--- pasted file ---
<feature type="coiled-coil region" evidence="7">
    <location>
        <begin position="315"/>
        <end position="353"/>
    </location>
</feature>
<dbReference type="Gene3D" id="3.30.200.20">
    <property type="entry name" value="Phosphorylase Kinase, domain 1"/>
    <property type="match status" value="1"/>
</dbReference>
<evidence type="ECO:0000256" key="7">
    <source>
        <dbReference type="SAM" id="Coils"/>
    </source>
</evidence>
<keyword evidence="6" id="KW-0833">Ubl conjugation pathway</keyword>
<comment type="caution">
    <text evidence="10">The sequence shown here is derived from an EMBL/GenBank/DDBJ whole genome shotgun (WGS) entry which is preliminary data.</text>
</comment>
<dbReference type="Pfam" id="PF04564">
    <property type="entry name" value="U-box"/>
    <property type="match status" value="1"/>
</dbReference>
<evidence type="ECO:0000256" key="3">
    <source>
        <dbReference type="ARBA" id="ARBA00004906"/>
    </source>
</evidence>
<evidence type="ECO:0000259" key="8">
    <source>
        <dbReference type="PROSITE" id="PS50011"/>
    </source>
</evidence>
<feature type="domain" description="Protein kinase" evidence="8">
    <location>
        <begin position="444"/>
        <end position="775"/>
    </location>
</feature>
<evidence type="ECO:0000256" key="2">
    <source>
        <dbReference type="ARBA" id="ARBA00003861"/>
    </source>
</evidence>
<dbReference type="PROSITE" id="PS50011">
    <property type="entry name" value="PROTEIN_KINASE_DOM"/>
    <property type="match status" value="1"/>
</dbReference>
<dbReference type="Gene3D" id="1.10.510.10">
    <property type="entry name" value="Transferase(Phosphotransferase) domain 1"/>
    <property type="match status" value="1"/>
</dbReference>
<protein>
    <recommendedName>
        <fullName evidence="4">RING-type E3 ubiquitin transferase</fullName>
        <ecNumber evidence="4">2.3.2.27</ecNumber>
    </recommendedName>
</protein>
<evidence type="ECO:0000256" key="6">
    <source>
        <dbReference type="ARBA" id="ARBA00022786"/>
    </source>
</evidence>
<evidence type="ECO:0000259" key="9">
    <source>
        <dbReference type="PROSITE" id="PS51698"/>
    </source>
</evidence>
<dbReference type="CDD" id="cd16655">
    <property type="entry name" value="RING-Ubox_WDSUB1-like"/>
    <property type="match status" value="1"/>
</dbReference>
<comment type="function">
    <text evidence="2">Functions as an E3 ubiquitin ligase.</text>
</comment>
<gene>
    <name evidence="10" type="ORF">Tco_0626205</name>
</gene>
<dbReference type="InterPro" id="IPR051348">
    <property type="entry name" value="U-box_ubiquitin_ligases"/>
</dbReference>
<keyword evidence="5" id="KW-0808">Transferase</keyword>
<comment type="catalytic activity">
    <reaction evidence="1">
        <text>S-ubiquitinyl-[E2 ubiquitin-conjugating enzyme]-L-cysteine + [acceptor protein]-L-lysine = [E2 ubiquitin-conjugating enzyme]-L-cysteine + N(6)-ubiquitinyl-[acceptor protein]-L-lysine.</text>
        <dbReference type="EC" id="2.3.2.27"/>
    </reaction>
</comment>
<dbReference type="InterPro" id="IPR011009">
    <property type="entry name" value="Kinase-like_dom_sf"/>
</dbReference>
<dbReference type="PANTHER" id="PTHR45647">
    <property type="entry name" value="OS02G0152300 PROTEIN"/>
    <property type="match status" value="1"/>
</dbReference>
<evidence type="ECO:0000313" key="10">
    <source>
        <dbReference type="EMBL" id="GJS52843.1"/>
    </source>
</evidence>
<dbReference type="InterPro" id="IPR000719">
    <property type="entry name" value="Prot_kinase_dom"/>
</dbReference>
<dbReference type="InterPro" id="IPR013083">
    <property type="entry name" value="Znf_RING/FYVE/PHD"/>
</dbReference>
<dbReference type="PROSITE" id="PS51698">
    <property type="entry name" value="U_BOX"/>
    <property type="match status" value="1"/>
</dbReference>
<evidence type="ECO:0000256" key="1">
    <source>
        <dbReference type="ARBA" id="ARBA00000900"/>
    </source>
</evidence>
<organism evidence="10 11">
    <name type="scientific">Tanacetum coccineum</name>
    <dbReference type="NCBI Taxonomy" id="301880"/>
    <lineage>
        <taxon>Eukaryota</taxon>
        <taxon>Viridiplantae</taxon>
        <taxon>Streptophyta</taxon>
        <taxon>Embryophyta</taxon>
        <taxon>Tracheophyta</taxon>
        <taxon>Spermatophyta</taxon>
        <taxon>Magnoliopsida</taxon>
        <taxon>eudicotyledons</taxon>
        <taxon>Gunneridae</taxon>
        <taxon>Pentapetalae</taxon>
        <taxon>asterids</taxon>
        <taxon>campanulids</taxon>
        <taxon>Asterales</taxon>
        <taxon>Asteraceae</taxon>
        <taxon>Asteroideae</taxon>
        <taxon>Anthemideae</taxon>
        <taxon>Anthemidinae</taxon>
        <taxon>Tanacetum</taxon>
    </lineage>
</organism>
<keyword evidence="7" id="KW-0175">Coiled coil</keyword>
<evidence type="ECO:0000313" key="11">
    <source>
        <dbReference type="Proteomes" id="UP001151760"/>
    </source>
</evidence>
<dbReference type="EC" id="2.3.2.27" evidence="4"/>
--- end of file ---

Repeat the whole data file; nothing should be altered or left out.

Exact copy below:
<feature type="coiled-coil region" evidence="7">
    <location>
        <begin position="315"/>
        <end position="353"/>
    </location>
</feature>
<dbReference type="Gene3D" id="3.30.200.20">
    <property type="entry name" value="Phosphorylase Kinase, domain 1"/>
    <property type="match status" value="1"/>
</dbReference>
<evidence type="ECO:0000256" key="7">
    <source>
        <dbReference type="SAM" id="Coils"/>
    </source>
</evidence>
<keyword evidence="6" id="KW-0833">Ubl conjugation pathway</keyword>
<comment type="caution">
    <text evidence="10">The sequence shown here is derived from an EMBL/GenBank/DDBJ whole genome shotgun (WGS) entry which is preliminary data.</text>
</comment>
<dbReference type="Pfam" id="PF04564">
    <property type="entry name" value="U-box"/>
    <property type="match status" value="1"/>
</dbReference>
<evidence type="ECO:0000256" key="3">
    <source>
        <dbReference type="ARBA" id="ARBA00004906"/>
    </source>
</evidence>
<evidence type="ECO:0000259" key="8">
    <source>
        <dbReference type="PROSITE" id="PS50011"/>
    </source>
</evidence>
<feature type="domain" description="Protein kinase" evidence="8">
    <location>
        <begin position="444"/>
        <end position="775"/>
    </location>
</feature>
<evidence type="ECO:0000256" key="2">
    <source>
        <dbReference type="ARBA" id="ARBA00003861"/>
    </source>
</evidence>
<dbReference type="PROSITE" id="PS50011">
    <property type="entry name" value="PROTEIN_KINASE_DOM"/>
    <property type="match status" value="1"/>
</dbReference>
<dbReference type="Gene3D" id="1.10.510.10">
    <property type="entry name" value="Transferase(Phosphotransferase) domain 1"/>
    <property type="match status" value="1"/>
</dbReference>
<protein>
    <recommendedName>
        <fullName evidence="4">RING-type E3 ubiquitin transferase</fullName>
        <ecNumber evidence="4">2.3.2.27</ecNumber>
    </recommendedName>
</protein>
<evidence type="ECO:0000256" key="6">
    <source>
        <dbReference type="ARBA" id="ARBA00022786"/>
    </source>
</evidence>
<evidence type="ECO:0000259" key="9">
    <source>
        <dbReference type="PROSITE" id="PS51698"/>
    </source>
</evidence>
<dbReference type="CDD" id="cd16655">
    <property type="entry name" value="RING-Ubox_WDSUB1-like"/>
    <property type="match status" value="1"/>
</dbReference>
<comment type="function">
    <text evidence="2">Functions as an E3 ubiquitin ligase.</text>
</comment>
<gene>
    <name evidence="10" type="ORF">Tco_0626205</name>
</gene>
<dbReference type="InterPro" id="IPR051348">
    <property type="entry name" value="U-box_ubiquitin_ligases"/>
</dbReference>
<keyword evidence="5" id="KW-0808">Transferase</keyword>
<comment type="catalytic activity">
    <reaction evidence="1">
        <text>S-ubiquitinyl-[E2 ubiquitin-conjugating enzyme]-L-cysteine + [acceptor protein]-L-lysine = [E2 ubiquitin-conjugating enzyme]-L-cysteine + N(6)-ubiquitinyl-[acceptor protein]-L-lysine.</text>
        <dbReference type="EC" id="2.3.2.27"/>
    </reaction>
</comment>
<dbReference type="InterPro" id="IPR011009">
    <property type="entry name" value="Kinase-like_dom_sf"/>
</dbReference>
<dbReference type="PANTHER" id="PTHR45647">
    <property type="entry name" value="OS02G0152300 PROTEIN"/>
    <property type="match status" value="1"/>
</dbReference>
<evidence type="ECO:0000313" key="10">
    <source>
        <dbReference type="EMBL" id="GJS52843.1"/>
    </source>
</evidence>
<dbReference type="InterPro" id="IPR000719">
    <property type="entry name" value="Prot_kinase_dom"/>
</dbReference>
<dbReference type="InterPro" id="IPR013083">
    <property type="entry name" value="Znf_RING/FYVE/PHD"/>
</dbReference>
<dbReference type="PROSITE" id="PS51698">
    <property type="entry name" value="U_BOX"/>
    <property type="match status" value="1"/>
</dbReference>
<evidence type="ECO:0000256" key="1">
    <source>
        <dbReference type="ARBA" id="ARBA00000900"/>
    </source>
</evidence>
<organism evidence="10 11">
    <name type="scientific">Tanacetum coccineum</name>
    <dbReference type="NCBI Taxonomy" id="301880"/>
    <lineage>
        <taxon>Eukaryota</taxon>
        <taxon>Viridiplantae</taxon>
        <taxon>Streptophyta</taxon>
        <taxon>Embryophyta</taxon>
        <taxon>Tracheophyta</taxon>
        <taxon>Spermatophyta</taxon>
        <taxon>Magnoliopsida</taxon>
        <taxon>eudicotyledons</taxon>
        <taxon>Gunneridae</taxon>
        <taxon>Pentapetalae</taxon>
        <taxon>asterids</taxon>
        <taxon>campanulids</taxon>
        <taxon>Asterales</taxon>
        <taxon>Asteraceae</taxon>
        <taxon>Asteroideae</taxon>
        <taxon>Anthemideae</taxon>
        <taxon>Anthemidinae</taxon>
        <taxon>Tanacetum</taxon>
    </lineage>
</organism>
<keyword evidence="7" id="KW-0175">Coiled coil</keyword>
<evidence type="ECO:0000313" key="11">
    <source>
        <dbReference type="Proteomes" id="UP001151760"/>
    </source>
</evidence>
<dbReference type="EC" id="2.3.2.27" evidence="4"/>